Post-Secondary Education 

Both the Family Law Act and the Divorce Act provide that if a child continues their education by pursuing a post-secondary degree, child support will continue. The quantum of the support, however, will vary depending on the child’s school and living circumstances, as well as the parent’s financial means. 

For example, if the child is attending post-secondary school out of town and will be living away from home during the school year, child support will be lowered to reflect this. On the other hand, if the child is living at home while attending post-secondary school, child support is paid to the parent with whom the child lives, usually at a higher quantum in order to reflect the child’s living expenses at the home. Tuition, books, and transportation to and from the program are shared in proportion to the parents’ incomes. 

The courts have expressed on numerous occasions that although child support continues while the child pursues a post-secondary degree, there is an understanding and expectation that the child will contribute towards their tuition and expenses. How much they have to contribute is always case-specific and varies depending on the circumstances. Some students are able to work part-time during the semester, while others can only work during the summer while they have a break from class. Aside from a child’s availability to work, the parent’s education and financial means are also taken into consideration. In one case where the parents were successful lawyers, a 23-year-old child entering her first year of medical school was entitled to continuing support.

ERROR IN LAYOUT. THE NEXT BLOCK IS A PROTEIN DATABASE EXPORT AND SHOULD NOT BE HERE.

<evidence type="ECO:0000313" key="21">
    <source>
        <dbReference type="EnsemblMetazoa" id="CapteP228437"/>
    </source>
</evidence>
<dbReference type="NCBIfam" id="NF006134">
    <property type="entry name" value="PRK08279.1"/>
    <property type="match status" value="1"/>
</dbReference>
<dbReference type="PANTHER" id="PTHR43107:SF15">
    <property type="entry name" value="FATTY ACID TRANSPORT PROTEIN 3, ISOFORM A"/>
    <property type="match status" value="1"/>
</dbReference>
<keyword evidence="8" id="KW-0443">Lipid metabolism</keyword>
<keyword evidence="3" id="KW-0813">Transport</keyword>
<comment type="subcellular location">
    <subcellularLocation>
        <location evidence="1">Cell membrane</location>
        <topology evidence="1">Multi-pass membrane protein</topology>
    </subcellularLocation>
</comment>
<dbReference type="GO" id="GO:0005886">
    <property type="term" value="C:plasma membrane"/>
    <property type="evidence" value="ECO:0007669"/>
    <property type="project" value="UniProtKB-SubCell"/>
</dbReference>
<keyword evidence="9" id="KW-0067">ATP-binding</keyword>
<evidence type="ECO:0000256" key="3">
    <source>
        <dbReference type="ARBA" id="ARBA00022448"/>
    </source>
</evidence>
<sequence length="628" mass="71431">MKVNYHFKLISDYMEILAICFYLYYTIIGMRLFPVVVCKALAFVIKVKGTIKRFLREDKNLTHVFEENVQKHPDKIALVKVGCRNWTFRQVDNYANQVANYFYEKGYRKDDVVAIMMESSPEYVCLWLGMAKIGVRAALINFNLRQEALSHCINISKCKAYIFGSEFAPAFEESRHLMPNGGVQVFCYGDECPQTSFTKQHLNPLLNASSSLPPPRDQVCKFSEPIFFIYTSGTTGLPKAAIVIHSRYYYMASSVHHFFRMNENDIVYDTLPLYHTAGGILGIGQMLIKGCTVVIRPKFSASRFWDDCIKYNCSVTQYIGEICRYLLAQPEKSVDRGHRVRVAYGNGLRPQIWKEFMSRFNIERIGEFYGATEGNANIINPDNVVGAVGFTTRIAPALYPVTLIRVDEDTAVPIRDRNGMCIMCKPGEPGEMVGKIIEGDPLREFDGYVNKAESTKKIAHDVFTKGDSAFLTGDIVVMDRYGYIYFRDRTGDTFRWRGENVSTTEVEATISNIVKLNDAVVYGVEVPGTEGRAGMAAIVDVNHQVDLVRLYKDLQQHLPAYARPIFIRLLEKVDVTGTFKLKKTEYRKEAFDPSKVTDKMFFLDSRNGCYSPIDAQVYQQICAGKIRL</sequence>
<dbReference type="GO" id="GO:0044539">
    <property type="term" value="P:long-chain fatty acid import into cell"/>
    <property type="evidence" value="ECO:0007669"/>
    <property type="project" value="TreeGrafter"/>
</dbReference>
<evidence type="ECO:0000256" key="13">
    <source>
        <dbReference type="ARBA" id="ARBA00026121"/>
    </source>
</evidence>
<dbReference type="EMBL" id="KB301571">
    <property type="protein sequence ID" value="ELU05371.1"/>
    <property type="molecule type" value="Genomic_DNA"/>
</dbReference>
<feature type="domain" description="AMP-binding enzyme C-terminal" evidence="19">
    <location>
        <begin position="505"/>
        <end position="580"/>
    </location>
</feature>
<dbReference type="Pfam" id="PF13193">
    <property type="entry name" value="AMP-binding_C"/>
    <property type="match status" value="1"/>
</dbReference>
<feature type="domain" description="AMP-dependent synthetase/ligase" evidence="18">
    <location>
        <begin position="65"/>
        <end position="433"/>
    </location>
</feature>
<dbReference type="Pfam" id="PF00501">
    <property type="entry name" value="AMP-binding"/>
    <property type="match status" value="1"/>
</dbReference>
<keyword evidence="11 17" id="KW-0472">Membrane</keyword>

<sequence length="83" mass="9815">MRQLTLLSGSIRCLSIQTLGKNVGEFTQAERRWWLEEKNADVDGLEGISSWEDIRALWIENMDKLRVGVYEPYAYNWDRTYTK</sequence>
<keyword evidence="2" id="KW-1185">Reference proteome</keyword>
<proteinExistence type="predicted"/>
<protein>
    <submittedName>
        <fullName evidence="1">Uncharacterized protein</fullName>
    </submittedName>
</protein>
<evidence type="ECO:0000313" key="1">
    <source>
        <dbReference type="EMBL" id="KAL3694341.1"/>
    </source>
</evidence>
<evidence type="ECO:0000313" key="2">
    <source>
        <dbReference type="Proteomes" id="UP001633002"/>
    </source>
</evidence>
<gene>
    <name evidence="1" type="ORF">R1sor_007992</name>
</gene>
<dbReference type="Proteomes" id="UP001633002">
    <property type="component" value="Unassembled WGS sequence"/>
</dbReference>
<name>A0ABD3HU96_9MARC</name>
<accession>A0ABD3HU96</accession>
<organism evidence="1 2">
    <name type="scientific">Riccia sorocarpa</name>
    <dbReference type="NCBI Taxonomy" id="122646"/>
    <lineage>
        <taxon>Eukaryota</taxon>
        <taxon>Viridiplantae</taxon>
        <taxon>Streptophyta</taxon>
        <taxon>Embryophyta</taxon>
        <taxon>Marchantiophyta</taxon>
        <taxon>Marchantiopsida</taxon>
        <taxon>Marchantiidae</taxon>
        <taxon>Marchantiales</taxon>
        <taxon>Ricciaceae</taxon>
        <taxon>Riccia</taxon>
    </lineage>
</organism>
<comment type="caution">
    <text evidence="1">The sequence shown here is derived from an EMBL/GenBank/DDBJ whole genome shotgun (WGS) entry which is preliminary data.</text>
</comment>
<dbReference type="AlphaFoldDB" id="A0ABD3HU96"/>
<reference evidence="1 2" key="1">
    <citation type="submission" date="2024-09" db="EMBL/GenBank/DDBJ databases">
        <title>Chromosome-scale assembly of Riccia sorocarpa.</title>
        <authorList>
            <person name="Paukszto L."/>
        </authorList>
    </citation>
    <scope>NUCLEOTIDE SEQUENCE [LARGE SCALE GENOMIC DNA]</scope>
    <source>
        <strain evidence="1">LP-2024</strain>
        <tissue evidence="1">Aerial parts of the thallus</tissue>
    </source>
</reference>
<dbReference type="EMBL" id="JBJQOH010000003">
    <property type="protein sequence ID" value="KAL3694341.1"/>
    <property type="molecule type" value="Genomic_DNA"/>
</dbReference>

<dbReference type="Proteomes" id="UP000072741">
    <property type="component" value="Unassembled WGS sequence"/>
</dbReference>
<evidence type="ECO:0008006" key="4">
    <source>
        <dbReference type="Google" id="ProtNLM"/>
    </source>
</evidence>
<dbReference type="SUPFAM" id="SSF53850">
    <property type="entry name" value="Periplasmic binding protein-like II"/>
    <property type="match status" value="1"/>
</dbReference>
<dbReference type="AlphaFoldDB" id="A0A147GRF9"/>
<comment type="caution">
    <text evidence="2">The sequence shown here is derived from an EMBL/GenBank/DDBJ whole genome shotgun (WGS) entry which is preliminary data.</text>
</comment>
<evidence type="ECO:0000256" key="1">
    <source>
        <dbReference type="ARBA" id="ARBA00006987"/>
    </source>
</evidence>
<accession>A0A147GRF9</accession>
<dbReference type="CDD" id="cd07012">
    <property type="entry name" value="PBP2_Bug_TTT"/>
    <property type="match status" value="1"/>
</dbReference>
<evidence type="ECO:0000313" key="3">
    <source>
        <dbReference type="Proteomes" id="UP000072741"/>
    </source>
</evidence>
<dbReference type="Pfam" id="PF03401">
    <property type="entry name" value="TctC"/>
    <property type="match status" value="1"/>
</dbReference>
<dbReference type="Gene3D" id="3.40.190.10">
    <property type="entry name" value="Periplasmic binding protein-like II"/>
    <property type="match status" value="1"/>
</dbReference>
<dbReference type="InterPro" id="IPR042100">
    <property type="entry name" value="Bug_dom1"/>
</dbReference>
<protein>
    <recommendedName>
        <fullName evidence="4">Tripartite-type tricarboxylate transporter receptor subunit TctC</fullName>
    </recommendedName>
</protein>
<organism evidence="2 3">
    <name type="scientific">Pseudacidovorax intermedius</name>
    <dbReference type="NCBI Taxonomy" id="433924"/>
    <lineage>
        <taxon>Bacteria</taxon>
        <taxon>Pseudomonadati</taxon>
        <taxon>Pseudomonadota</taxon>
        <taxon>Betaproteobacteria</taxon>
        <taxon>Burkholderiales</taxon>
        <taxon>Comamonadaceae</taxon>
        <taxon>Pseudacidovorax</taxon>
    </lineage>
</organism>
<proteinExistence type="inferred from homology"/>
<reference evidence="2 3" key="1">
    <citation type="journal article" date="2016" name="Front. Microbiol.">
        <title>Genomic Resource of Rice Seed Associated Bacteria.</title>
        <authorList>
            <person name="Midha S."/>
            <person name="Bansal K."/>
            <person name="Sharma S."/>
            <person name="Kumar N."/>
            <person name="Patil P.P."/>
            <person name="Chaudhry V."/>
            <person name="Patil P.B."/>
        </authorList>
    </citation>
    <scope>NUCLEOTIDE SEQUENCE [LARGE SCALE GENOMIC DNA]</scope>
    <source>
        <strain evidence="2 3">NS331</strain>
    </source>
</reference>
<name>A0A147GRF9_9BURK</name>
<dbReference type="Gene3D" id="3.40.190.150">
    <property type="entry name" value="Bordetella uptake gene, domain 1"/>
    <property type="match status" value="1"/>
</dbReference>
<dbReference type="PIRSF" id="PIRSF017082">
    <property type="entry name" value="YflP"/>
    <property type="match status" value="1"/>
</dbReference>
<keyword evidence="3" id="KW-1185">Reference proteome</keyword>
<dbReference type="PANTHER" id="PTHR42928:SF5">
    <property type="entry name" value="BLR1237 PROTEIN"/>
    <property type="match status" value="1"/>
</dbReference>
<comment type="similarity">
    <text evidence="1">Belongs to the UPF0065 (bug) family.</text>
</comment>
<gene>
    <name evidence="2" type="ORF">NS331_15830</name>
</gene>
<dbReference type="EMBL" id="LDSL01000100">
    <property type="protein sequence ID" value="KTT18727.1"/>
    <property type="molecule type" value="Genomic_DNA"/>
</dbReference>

Does child support extend to a second or third-degree

Although parents continue to have an obligation to pay child support while the child pursues a higher education, what happens if a child wants to pursue a second or even third degree? This has become somewhat of a contentious issue in recent years, as the demands and competition of the job market have forced students to stay in school longer and pursue multiple degrees in order to give themselves “an edge” over others. 

The courts have acknowledged that pursuing a good career often requires a second degree (law school, medical school, dental school, etc.) As such, courts have stated that child support may continue until the child completes their second or even third-degree as well. Again, whether a parent will be obligated to continue child support will vary depending on the facts of the case. 

It is important to note that although child support may extend throughout a child’s post-secondary education, including multiple degrees, there are actions that will warrant the cessation of child support. A child cannot expect support to continue if they are unreasonably pursuing multiple degrees without any clear career plan. For example, after a student dropped out of law school to pursue a Master’s in education without a solid career path, the judge did not award further child support because of the child’s lack of career plan. 

 

Nussbaum Law is a Toronto based law firm that exclusively practices family and divorce law.